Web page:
WSC 2003

WSC 2003 Final Abstracts

Risk Analysis Track

Monday 10:30:00 AM 12:00:00 PM
State of the Art Tutorial I: Simulation Modeling for Finance and Insurance

Chair: Perwez Shahabuddin (Columbia University)

Applications of Simulation Models in Finance and Insurance
Thomas N. Herzog (U.S. Department of Housing & Urban Development) and Graham Lord (Princeton University)

We describe a number of applications of simulation methods to practical problems in finance and insurance. The first entails the simulation of a two-stage model of a property-casualty insurance operation. The second application simulates the operation of an insurance regime for home equity conversion mortgages (also known as reverse mortgages). The third is an application of simulation in the context of Value at Risk, a widely-used measure for assessing the performance of portfolios of assets and/or liabilities. We conclude with an application of simulation in the testing of the efficient market hypothesis of the U.S. stock market.

Monday 1:30:00 PM 3:00:00 PM
State of the Art Tutorial II: Simulations for Financial Engineering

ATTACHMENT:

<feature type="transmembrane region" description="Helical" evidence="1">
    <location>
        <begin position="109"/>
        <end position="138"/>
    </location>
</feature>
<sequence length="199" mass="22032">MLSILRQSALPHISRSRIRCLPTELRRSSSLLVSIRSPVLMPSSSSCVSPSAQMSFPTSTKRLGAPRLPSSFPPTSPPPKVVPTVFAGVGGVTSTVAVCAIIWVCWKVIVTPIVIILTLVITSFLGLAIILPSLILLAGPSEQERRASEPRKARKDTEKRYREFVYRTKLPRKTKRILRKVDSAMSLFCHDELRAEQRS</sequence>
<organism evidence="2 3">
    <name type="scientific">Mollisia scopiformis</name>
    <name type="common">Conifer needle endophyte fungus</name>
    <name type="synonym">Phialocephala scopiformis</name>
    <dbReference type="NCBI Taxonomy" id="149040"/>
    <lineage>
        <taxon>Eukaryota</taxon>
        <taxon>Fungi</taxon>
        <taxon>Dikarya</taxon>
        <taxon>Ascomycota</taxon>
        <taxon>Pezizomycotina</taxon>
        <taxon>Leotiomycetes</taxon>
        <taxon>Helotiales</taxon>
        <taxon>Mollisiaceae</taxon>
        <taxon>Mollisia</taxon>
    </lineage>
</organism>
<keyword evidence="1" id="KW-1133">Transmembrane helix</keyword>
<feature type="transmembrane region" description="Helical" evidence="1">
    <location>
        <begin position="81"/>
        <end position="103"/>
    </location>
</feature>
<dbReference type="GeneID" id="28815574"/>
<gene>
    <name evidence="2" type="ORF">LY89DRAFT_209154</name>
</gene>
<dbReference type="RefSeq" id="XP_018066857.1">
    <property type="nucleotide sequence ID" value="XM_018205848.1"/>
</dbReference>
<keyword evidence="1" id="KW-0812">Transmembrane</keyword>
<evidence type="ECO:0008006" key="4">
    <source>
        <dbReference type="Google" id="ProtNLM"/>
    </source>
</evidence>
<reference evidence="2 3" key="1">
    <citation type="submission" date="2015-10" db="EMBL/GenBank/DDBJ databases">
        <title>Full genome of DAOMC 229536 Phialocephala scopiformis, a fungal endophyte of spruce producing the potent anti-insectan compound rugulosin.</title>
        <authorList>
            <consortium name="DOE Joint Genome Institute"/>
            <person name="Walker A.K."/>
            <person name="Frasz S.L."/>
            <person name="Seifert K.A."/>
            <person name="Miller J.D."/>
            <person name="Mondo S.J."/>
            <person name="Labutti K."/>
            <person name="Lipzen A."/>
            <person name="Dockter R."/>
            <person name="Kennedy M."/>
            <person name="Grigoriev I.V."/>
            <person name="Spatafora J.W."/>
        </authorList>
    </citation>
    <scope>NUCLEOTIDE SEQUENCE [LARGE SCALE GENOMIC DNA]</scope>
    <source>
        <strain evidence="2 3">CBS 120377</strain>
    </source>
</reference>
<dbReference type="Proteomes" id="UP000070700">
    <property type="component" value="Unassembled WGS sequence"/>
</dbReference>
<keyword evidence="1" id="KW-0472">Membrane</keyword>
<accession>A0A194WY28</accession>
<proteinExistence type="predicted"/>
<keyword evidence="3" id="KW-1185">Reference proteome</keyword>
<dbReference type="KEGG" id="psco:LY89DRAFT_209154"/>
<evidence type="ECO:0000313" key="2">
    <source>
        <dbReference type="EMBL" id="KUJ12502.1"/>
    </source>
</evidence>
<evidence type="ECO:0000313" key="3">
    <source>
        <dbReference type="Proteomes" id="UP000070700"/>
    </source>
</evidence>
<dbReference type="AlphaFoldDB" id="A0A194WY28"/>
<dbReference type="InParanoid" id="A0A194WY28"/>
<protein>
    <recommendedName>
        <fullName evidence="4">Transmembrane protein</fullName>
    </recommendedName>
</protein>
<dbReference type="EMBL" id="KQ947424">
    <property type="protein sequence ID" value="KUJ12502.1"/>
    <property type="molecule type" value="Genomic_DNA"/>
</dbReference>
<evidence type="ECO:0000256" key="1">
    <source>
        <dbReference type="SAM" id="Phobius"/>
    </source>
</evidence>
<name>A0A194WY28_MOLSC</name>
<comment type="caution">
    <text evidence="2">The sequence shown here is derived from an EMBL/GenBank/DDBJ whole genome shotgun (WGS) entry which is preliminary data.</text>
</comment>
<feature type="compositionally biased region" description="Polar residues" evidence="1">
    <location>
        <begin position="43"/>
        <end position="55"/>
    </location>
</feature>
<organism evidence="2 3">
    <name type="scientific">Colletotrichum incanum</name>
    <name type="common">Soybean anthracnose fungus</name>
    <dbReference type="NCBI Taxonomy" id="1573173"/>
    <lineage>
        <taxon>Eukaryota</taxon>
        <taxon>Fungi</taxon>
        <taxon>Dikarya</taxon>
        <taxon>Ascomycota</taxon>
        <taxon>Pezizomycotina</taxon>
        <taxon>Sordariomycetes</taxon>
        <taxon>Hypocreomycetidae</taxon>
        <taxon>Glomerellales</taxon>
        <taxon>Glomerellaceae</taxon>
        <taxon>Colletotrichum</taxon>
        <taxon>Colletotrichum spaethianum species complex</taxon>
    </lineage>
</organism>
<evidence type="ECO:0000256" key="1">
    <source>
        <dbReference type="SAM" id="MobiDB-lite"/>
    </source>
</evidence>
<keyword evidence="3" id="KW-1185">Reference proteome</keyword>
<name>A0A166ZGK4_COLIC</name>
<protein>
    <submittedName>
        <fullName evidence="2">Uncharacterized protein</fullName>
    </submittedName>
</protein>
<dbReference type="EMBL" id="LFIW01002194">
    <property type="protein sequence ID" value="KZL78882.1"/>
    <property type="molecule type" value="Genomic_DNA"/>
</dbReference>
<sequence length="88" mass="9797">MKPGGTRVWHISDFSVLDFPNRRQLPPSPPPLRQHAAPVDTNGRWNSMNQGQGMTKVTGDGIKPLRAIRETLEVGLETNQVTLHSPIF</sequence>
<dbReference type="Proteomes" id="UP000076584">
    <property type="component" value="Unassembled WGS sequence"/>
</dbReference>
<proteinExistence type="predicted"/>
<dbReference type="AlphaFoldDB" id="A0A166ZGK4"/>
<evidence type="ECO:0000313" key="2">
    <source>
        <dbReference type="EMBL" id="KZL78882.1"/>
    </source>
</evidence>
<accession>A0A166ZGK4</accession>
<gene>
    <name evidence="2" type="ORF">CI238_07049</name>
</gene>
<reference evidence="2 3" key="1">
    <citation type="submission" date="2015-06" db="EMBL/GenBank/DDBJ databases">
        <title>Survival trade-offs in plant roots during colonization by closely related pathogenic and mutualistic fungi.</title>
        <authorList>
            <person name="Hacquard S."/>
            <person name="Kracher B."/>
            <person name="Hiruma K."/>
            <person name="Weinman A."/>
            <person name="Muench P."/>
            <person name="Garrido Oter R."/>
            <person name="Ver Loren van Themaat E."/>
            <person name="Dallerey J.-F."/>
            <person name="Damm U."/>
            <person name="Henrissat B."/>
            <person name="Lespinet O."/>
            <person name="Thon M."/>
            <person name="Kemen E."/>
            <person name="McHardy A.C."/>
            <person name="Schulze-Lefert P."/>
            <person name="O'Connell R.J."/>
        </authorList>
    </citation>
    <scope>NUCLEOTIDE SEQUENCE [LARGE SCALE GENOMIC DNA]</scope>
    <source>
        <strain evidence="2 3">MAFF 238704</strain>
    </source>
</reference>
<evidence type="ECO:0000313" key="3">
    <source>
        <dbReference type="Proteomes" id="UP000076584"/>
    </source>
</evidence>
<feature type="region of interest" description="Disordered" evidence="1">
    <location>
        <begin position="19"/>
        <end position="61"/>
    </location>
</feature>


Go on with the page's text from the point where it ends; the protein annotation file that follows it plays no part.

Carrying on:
Chair: William Morokoff (Moody's KMV)

Efficient Simulations for Option Pricing
Jeremy Staum (Northwestern University)

This paper presents an overview of techniques for improving the efficiency of option pricing simulations, including quasi-Monte Carlo methods, variance reduction, and methods for dealing with discretization error.

Monday 3:30:00 PM 5:00:00 PM
New Simulation Methodology for Risk Analysis

Chair: Jeremy Staum (Cornell University)

Importance Sampling for a Mixed Poisson Model of Portfolio Credit Risk
Paul Glasserman and Jingyi Li (Columbia University)

Simulation is widely used to estimate losses due to default and other credit events in financial portfolios. The challenge in doing this efficiently results from (i) rare-event aspects of large losses and (ii) complex dependence between defaults of multiple obligors. We discuss importance sampling techniques to address this problem in two portfolio credit risk models developed in the financial industry, with particular emphasis on a mixed Poisson model. We give conditions for asymptotic optimality of the estimators as the portfolio size grows.